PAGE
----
“I can’t handle conflict any more,” my friend said. She wanted to end her life. It wasn’t that she was miserable. She had lots to live for. She just can’t face conflict. Family conflict. World conflict. I suggested becoming a hermit instead of killing herself. There might be things worth staying alive for, like watching grandchildren grow up. Her eldest grandson just graduated from Harvard and worked full time for the Obama re-election campaign. He has a promising life ahead of him in public policy. Her youngest grandchild is 5 and full of spit and love. What will he see through his sweet tiny glasses? What will we see through him? Is there any amount of hope that counterbalances impossible and neverending conflict? Then there’s that middle grandchild, the teenage girl who smokes dope and terrorizes other girls as the school bully and dictator.
It’s the week of the 50th anniversary of Sylvia Plath’s suicide. They are saying that as the distance grows since her death, we see her less through that lens and take her work on its merits alone. Kafka said, “The meaning of life is that it stops,” but most of us keep the stopping at arm’s length and wouldn’t dream of inviting it. Is this really our meaning? That today I might put my feet on the floor for the last time?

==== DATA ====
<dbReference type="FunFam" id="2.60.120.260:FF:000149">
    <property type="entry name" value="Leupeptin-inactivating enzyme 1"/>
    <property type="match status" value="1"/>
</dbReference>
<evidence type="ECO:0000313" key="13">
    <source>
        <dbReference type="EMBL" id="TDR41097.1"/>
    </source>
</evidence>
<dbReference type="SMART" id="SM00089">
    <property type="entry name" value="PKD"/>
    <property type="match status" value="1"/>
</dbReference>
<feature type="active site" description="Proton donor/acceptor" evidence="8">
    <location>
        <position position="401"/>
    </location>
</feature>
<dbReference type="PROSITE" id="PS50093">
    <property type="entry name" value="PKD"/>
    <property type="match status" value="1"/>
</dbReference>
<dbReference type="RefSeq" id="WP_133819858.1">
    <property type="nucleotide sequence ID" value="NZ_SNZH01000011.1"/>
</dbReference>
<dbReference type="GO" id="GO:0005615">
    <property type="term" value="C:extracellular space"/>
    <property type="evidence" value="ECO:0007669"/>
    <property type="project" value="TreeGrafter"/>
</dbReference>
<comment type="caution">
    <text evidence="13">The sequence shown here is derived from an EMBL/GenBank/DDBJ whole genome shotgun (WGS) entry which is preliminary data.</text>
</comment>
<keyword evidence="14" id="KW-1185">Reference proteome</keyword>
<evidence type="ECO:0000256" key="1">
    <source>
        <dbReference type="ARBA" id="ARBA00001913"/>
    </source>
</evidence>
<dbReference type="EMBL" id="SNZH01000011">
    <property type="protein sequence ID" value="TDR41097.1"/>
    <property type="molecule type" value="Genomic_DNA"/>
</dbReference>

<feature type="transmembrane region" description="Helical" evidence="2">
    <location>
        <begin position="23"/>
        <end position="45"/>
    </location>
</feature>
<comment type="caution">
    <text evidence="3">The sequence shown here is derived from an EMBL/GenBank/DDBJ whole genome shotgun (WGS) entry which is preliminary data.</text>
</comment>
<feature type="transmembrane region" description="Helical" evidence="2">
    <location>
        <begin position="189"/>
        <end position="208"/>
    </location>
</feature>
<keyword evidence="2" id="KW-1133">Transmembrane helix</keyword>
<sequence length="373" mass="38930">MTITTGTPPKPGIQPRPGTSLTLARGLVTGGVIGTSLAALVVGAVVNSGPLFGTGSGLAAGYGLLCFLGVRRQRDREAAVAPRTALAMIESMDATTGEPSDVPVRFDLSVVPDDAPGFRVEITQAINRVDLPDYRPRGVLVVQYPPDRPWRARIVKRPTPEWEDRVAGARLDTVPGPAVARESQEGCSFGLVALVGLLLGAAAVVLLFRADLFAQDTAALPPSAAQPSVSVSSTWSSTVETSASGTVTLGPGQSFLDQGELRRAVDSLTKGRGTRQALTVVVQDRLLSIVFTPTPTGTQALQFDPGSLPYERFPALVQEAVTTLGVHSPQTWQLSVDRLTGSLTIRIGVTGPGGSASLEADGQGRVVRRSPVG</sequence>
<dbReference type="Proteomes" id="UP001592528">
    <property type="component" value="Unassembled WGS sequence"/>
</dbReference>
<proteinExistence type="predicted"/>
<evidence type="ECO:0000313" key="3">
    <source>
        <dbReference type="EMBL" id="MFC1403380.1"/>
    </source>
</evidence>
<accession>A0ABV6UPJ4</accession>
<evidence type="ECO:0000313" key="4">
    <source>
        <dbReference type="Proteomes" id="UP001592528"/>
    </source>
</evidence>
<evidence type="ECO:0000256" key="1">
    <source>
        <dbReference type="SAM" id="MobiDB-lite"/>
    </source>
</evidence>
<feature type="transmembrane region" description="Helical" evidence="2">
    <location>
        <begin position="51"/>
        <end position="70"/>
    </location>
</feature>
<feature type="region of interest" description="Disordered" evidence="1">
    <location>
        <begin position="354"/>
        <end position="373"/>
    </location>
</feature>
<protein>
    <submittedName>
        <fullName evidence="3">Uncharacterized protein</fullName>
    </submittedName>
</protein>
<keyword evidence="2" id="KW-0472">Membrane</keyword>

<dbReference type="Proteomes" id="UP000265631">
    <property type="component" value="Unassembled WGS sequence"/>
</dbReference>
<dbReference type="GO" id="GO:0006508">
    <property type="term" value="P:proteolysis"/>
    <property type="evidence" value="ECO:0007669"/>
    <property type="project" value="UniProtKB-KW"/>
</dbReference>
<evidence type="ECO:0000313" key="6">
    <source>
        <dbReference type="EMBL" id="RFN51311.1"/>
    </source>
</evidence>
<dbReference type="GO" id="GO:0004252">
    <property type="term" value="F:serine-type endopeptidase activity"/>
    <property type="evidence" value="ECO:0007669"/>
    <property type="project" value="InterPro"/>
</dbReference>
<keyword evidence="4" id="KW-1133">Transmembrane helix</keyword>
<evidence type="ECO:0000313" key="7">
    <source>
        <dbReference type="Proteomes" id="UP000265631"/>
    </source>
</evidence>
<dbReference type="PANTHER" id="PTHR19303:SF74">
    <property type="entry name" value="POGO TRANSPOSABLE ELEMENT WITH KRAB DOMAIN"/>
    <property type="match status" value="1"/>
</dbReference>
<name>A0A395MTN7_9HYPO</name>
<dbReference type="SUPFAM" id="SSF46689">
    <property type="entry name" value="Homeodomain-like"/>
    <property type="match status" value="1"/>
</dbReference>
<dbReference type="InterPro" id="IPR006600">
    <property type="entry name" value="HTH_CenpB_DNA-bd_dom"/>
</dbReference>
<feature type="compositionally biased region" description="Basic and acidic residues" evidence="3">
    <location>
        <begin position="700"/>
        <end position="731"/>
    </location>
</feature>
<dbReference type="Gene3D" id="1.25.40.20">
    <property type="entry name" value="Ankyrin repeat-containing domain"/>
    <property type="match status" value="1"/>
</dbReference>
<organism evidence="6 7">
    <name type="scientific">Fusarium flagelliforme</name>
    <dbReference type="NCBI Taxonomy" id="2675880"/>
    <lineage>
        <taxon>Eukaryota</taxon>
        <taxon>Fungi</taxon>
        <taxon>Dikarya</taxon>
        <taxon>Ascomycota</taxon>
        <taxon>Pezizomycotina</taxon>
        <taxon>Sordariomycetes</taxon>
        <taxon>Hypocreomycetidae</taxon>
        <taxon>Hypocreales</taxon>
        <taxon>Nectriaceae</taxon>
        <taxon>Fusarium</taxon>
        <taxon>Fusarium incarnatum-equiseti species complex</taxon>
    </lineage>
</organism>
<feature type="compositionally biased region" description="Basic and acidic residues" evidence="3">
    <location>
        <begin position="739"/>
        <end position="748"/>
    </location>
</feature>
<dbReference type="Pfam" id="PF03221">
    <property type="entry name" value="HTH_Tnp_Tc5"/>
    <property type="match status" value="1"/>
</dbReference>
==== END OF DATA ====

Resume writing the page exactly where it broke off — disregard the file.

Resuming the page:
There are chickens outside the door pecking with their mechanized heads at birdseed. They are efficient at eating and at laying eggs. They are alive, and it is death that keeps them pecking at the seed.
Why on earth have we been given minds to devise such complications, setting us apart from other creatures as the judges and destroyers, and mourners and sufferers?
I watched a Montessori video of a one-year-old child sitting on the kitchen floor concentrating on a tin can, measuring spoons, and various other metal household objects. He examined each item, put it into the can, shook it, listened to its bangs and clangs. Then he pulled them out again, fit them together, exploring their shapes and sizes. He sat for several minutes in rapt attention.
Where is this going? We humans own such gifts! Our minds and hearts are our great treasure. We cannot, absolutely cannot control the world. And it is the very attempt by certain institutions to do so that could be our undoing.
I look to the babies. I look to the chickens, to see how to focus on a few things that are essential. Madness pecks at us while we tiptoe a path toward meaning and hope. We know. We know it can all be undone, every manmade and every unmanmade reality on earth.
Tomorrow is Love Day, and 99% of me rolls my eyes at the commercial sentimentality. (Yet I sent my littlest valentine a small gift and card with two dogs on the front who are really grammy and grandpa.) 100% of me believes we need to love better. I’ll accept that as my meaning today: This day may be my last chance to love better.